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Process Constructor

Initializes a new instance of the Process class.

Namespace:  System.Diagnostics
Assembly:  System (in System.dll)

public Process()

If you do not specify the MachineName property, the default is the local computer, (".").

You have two options for associating a new Process component with a process on the computer. The first option is to use the constructor to create the Process component, set the appropriate members of the StartInfo property and call Start to associate the Process with a new system process. The second option is to associate the Process with a running system process by using GetProcessById or one of the GetProcesses return values.

If you use a static overload of the Start method to start a new system process, the method creates a new Process component and associates it with the process.

When the ProcessStartInfo.UseShellExecute property is set to its default value, true, you can start applications and documents in a way that is similar to using the Run dialog box of the Windows Start menu. When ProcessStartInfo.UseShellExecute is false, you can start only executables.

Any executable file that you can call from the command line can be started in one of two ways: by setting the appropriate members of the StartInfo property and calling the Start method with no parameters, or by passing the appropriate parameter to the static Start member.

You can create a Process component by using the constructor, one of the static Start overloads, or any of the GetProcessById, GetProcesses, or GetProcessesByName methods. After you have done so, you have a view into the associated process. This is not a dynamic view that updates itself automatically when the process properties have changed in memory. Instead, you must call Refresh for the component to update the Process property information in your application.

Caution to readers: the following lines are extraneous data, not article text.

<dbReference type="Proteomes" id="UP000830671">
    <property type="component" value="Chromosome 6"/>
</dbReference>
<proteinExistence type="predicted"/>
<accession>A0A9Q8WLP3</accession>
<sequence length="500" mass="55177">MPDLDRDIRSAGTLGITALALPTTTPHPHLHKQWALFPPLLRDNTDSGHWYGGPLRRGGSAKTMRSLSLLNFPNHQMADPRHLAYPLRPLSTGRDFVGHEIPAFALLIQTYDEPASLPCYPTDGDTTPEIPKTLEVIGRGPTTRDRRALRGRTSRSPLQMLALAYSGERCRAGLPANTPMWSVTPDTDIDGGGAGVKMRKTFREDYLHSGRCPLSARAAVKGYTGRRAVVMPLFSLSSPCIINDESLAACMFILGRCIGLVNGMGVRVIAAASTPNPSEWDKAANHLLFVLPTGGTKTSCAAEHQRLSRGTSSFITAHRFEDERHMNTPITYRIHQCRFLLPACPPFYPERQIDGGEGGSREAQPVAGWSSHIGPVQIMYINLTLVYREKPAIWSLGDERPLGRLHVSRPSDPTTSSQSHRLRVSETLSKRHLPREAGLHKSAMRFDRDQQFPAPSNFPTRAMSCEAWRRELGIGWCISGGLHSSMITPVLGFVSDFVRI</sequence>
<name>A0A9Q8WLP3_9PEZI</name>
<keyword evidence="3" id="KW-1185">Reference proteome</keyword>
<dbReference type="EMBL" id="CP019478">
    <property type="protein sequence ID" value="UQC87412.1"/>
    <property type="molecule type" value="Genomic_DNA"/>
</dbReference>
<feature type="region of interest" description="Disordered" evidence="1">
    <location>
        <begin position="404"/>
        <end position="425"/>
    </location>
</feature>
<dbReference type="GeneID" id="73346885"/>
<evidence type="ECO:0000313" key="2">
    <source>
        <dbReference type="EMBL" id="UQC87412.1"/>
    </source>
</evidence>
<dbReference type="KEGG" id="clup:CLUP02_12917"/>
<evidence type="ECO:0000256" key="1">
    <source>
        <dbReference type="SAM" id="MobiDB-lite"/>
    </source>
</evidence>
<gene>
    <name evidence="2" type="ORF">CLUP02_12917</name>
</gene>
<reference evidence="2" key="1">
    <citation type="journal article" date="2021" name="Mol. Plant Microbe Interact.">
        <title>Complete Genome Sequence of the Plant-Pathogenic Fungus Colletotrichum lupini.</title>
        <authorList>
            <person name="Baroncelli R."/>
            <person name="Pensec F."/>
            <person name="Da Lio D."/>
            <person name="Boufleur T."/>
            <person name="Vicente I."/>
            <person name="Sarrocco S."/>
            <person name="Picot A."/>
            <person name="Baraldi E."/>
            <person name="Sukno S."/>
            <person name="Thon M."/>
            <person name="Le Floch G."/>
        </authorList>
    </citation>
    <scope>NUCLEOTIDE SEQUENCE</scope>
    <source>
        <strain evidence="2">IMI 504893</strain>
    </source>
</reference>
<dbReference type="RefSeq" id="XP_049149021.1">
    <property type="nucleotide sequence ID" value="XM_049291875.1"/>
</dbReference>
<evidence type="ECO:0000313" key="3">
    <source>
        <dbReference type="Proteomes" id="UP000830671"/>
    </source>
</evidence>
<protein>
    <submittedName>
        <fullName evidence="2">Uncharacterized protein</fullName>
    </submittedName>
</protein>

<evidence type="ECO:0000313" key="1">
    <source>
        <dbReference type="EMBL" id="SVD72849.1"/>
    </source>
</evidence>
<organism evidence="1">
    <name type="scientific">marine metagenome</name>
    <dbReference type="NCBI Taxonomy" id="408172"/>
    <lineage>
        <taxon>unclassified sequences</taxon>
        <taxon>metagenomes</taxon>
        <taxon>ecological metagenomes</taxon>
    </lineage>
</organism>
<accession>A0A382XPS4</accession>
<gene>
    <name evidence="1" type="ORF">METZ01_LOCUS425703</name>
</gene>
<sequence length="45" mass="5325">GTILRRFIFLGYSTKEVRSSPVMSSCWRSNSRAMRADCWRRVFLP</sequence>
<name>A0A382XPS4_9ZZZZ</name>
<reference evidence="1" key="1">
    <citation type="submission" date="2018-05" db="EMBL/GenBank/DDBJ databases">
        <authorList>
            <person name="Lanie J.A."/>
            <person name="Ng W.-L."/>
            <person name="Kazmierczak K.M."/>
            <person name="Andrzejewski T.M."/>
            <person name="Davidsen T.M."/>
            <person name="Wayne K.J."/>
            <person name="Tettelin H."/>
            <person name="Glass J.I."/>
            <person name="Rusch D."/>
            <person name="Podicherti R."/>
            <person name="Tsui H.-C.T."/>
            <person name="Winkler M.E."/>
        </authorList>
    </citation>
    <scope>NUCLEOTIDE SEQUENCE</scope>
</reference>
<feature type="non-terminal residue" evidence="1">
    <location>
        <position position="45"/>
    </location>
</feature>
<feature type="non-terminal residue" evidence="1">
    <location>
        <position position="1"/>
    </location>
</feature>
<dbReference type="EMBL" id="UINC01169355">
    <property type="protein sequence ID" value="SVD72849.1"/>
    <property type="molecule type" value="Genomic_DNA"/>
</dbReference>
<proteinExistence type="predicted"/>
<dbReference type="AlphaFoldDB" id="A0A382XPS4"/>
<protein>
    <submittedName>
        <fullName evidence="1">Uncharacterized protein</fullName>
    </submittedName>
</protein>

.NET Framework

Supported in: 4, 3.5, 3.0, 2.0, 1.1, 1.0

.NET Framework Client Profile

Supported in: 4, 3.5 SP1

  • LinkDemand 

    for full trust for the immediate caller. This member cannot be used by partially trusted code.

Windows 7, Windows Vista SP1 or later, Windows XP SP3, Windows XP SP2 x64 Edition, Windows Server 2008 (Server Core not supported), Windows Server 2008 R2 (Server Core supported with SP1 or later), Windows Server 2003 SP2

The .NET Framework does not support all versions of every platform. For a list of the supported versions, see .NET Framework System Requirements.